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Premier League: Under appreciated strikers

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Olivier Giroud celebrates after scoring.Photo/Sky Sports
  • Over the years the Premier League has seen top strikers who gained recognition worldwide.
  • However, there are some strikers whose tenure was overshadowed by the greats of that time.
  • We look at the Premier League’s most underappreciated strikers.

Over the years the Premier League has seen top strikers who gained recognition worldwide.

However, there are some strikers whose tenure was overshadowed by the greats of that time.

We look at the Premier League’s most underappreciated strikers.

Andy Cole

Andy Cole. Photo/Getty Images

Andy Cole, one of the Premier League’s outstanding players, is frequently forgotten when talking about the league’s greatest goal scorers.

The third-highest total in Premier League history is Cole’s 187 goals, which are made all the more remarkable when you realize that the former Manchester United attacker only converted one penalty kick.

When penalties are taken out of the equation, Cole’s goals-per-game ratio surpasses that of Alan Shearer. He also recorded an astounding 73 assists, making him one of just three players to lead both the goals and assists lists in the same season, along with Harry Kane and Jimmy Floyd Hasselbaink.

His comparably low legacy has been influenced by Glenn Hoddle’s controversial assessment that Cole needed five opportunities to score as well as his lack of recognition with England.

Emile Heskey

Another former England forward who gained a bit of fame was Emile Heskey, whose meager goal total gave an inaccurate impression of a player who was more talented than most people realize.

Heskey rose through the ranks at Leicester, competing in three cup finals over the course of four seasons, twice winning the League Cup at Wembley, and then leaving for Liverpool for £11 million.

Emile Heskey excelled in his first full season with the Reds, scoring 22 goals across all competitions, winning the UEFA Cup, the FA Cup, and the League Cup, and developing a strong bond with Michael Owen.

Heskey struggled because he played in an age when forwards were evaluated almost exclusively on goals, and it’s safe to suggest his skills would be more recognized now.

His 53 assists in the Premier League are just two fewer than Paul Scholes’ total. He was a selfless facilitator who improved others around him. With just one fewer cap for England than Alan Shearer, he had good cause to be liked by so many coaches and teammates.

Ruud van Nistelrooy

Ronaldo with Ruud

Ronaldo with Ruud van Nistelrooy.|PHOTO: FourFourTwo|

Without a doubt, during his prime at Manchester United, Ruud van Nistelrooy was one of the most feared forwards in Europe.

In just 219 games over the course of five seasons at Old Trafford, Van Nistelrooy scored 150 goals, earning the Premier League’s Golden Boot in 2002/03 and three times finishing as the competition’s top scorer.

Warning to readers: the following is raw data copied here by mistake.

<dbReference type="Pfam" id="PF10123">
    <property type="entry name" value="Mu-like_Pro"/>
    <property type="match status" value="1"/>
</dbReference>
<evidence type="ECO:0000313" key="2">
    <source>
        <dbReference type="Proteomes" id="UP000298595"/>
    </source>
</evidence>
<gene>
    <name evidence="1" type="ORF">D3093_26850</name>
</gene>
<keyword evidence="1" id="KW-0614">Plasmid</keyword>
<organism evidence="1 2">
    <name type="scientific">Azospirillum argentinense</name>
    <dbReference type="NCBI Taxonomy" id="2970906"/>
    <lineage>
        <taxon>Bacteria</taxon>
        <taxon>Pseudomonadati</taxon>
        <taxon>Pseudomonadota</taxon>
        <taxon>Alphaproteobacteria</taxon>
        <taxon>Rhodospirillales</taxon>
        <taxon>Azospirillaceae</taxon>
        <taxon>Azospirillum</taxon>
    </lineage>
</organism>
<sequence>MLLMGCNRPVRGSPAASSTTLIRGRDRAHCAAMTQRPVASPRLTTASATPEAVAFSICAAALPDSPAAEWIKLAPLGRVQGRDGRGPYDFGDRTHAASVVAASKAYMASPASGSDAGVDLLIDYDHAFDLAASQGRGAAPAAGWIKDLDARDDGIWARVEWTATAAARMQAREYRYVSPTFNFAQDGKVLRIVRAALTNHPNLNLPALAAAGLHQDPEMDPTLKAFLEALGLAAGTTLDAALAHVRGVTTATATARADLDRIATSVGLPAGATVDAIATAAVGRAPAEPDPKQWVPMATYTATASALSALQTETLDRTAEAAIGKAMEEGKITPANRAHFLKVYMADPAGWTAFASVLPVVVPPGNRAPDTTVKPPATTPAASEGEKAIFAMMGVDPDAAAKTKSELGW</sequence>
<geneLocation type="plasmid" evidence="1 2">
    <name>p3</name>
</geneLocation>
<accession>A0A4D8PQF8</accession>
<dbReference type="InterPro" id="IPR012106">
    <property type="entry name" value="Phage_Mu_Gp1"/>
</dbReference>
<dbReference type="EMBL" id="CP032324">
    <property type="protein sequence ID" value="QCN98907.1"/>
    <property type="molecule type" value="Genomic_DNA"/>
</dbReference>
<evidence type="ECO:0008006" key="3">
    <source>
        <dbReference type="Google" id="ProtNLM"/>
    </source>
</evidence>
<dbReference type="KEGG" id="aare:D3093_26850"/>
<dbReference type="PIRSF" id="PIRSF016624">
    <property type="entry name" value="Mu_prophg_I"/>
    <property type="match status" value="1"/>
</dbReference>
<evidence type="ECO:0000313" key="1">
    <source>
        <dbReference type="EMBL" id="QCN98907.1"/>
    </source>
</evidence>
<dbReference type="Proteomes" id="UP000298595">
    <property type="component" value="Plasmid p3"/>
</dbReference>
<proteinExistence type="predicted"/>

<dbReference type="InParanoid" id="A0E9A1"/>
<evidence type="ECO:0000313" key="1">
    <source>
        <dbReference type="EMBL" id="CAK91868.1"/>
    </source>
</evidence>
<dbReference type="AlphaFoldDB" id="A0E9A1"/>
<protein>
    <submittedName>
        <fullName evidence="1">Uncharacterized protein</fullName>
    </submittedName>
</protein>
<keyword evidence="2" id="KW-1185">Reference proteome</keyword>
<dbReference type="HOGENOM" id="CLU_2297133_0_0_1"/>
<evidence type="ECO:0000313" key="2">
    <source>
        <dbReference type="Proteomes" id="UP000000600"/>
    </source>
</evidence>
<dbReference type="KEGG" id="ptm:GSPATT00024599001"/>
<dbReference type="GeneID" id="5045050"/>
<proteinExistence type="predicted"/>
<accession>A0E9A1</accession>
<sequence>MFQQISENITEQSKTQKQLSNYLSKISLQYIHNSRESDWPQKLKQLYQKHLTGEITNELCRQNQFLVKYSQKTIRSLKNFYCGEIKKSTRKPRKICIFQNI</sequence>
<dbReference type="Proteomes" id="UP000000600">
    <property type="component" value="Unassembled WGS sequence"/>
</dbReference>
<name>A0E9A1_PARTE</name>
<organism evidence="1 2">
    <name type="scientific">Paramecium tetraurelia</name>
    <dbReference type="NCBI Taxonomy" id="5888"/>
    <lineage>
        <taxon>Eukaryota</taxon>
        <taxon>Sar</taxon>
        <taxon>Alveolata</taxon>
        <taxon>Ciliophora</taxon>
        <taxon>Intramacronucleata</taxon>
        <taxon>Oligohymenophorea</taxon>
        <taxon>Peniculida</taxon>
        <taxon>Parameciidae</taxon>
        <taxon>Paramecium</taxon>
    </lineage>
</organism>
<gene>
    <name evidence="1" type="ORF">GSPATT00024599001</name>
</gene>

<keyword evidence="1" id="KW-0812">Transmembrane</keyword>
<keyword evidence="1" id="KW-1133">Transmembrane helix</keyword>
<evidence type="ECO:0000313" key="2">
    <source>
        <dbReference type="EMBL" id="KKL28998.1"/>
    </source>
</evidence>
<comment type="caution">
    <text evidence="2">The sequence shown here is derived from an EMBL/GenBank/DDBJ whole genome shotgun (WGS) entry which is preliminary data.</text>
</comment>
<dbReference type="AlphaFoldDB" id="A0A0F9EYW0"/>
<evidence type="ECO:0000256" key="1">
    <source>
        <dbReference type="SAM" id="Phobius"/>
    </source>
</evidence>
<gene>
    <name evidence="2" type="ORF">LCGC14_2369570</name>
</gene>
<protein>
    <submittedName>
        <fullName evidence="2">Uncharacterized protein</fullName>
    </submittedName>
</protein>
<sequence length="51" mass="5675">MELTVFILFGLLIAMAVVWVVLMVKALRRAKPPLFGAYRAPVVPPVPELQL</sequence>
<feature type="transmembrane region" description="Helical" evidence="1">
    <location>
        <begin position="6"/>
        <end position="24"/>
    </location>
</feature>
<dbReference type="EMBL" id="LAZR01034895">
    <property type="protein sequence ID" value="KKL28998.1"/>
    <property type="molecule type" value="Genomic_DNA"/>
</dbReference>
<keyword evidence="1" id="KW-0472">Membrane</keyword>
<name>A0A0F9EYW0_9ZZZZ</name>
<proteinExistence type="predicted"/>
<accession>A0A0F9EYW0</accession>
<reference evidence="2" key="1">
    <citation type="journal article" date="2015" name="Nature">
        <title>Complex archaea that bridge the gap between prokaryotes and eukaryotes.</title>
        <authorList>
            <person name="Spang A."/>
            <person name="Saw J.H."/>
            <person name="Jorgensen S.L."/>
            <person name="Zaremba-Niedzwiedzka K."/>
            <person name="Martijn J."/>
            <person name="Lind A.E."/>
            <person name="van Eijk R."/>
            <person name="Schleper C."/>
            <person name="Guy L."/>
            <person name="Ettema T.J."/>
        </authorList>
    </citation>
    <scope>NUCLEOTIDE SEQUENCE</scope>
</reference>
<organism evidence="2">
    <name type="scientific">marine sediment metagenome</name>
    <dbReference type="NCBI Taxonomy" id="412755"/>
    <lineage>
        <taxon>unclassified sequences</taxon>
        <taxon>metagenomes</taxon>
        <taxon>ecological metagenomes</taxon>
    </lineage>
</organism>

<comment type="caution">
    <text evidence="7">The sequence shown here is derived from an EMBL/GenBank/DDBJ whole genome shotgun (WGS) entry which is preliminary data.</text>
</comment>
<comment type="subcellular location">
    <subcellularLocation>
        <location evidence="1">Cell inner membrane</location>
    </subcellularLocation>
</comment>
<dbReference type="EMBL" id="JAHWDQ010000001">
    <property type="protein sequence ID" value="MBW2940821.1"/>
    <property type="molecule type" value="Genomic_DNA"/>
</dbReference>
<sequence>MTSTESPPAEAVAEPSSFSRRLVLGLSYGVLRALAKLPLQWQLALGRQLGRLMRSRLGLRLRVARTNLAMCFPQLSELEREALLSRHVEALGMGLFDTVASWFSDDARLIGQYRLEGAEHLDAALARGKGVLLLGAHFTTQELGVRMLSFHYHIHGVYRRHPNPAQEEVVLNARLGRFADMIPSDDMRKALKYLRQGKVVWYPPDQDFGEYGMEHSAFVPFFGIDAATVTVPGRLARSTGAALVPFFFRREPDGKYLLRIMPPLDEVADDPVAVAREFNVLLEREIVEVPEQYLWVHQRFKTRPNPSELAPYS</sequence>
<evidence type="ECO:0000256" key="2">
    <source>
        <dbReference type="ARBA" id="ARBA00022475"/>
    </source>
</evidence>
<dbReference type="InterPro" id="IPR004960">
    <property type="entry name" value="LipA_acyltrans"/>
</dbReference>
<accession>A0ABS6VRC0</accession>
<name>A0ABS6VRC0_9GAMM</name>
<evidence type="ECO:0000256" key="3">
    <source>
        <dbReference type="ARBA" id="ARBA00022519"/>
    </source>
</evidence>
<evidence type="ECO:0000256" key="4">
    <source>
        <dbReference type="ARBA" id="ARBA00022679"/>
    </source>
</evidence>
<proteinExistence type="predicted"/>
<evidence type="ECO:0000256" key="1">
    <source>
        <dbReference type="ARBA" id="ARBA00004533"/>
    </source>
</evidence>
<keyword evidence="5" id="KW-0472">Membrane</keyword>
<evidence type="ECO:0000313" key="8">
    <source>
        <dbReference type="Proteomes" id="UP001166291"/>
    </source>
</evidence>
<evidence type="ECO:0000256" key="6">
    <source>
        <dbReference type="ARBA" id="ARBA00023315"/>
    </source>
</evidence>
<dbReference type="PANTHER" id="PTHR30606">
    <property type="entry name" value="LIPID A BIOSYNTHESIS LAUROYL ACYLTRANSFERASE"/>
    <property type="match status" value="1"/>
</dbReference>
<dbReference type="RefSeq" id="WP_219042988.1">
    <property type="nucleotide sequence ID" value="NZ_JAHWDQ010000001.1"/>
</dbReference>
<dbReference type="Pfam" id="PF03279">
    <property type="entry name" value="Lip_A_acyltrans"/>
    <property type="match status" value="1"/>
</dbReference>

Van Nistelrooy, however, is sometimes forgotten when the Premier League’s top players are discussed since his 95 league goals (in an incredibly amazing 150 games) leave him short of joining the famed “100 club” and the several montages that exclusivity entails.

It’s easier to forget how outstanding Van Nistelrooy was with the Red Devils because of Thierry Henry’s brilliance, which saw him win the Golden Boot in four of his five Premier League seasons.

Olivier Giroud

The claim that Olivier Giroud is underappreciated has been said so frequently that it is almost false, yet the Frenchman was undoubtedly overlooked for the majority of his Premier League career.

Despite having a great goalscoring record, stature, and subtlety, he was unable to secure a regular starting position with either Arsenal or Chelsea, despite having a hand in the clubs’ championship victories.

In just 152 Premier League starts, Giroud scored 90 goals. He also distinguished himself on the international scene with France, where his hold-up play and goal-scoring prowess helped Les Bleus win the 2018 World Cup.

Jermain Defoe

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Jermain Defoe departed from the game having scored 162 Premier League goals over stints at West Ham, Spurs, Portsmouth, Sunderland, and Bournemouth, making him the ninth-highest goal scorer in league history.

Despite having innate natural skill, Defoe never played for a team that could contend for major championships and was frequently passed over throughout his time in North London, earning him the unwelcome nickname “Super-sub.”

Defoe is the player with the most goals scored off the bench in the Premier League (24), as well as for the England national team (7 goals).

Given opportunities, both in terms of selection and in the box, Defoe frequently delivered. In fact, following a sensational performance against Wigan in November 2009, Defoe became one of just a handful of players to score five goals in a Premier League match.

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